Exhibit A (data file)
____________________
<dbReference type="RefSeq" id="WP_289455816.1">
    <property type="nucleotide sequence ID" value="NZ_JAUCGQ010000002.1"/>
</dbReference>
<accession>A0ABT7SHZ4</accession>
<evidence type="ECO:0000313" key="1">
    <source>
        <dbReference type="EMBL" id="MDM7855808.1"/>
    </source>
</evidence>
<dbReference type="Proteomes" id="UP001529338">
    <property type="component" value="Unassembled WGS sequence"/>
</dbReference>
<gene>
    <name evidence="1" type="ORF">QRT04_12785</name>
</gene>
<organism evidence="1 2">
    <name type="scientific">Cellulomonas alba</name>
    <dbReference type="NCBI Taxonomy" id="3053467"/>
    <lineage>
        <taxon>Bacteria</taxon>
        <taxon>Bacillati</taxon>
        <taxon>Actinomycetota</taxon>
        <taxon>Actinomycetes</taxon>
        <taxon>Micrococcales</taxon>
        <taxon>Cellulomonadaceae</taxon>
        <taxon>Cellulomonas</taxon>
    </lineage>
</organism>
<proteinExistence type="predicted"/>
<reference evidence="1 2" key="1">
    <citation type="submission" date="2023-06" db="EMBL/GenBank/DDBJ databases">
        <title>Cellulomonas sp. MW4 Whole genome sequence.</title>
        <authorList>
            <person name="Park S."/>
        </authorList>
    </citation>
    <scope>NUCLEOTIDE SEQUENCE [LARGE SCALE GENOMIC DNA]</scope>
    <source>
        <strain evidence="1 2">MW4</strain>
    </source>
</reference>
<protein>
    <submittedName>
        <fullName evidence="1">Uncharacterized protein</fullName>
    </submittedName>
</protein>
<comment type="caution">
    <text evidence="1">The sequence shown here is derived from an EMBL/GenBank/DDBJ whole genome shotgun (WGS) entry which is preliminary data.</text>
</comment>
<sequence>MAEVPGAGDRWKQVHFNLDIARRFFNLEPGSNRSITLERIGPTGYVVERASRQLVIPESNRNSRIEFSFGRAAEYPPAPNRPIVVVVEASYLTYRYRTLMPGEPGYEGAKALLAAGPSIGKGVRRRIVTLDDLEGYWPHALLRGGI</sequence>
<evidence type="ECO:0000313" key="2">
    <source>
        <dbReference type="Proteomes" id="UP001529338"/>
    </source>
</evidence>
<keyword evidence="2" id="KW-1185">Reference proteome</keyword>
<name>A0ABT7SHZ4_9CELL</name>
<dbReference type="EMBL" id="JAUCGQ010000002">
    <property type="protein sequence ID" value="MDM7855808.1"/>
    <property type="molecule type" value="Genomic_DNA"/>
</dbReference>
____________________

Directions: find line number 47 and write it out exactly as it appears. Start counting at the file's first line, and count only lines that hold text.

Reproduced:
<comment type="caution">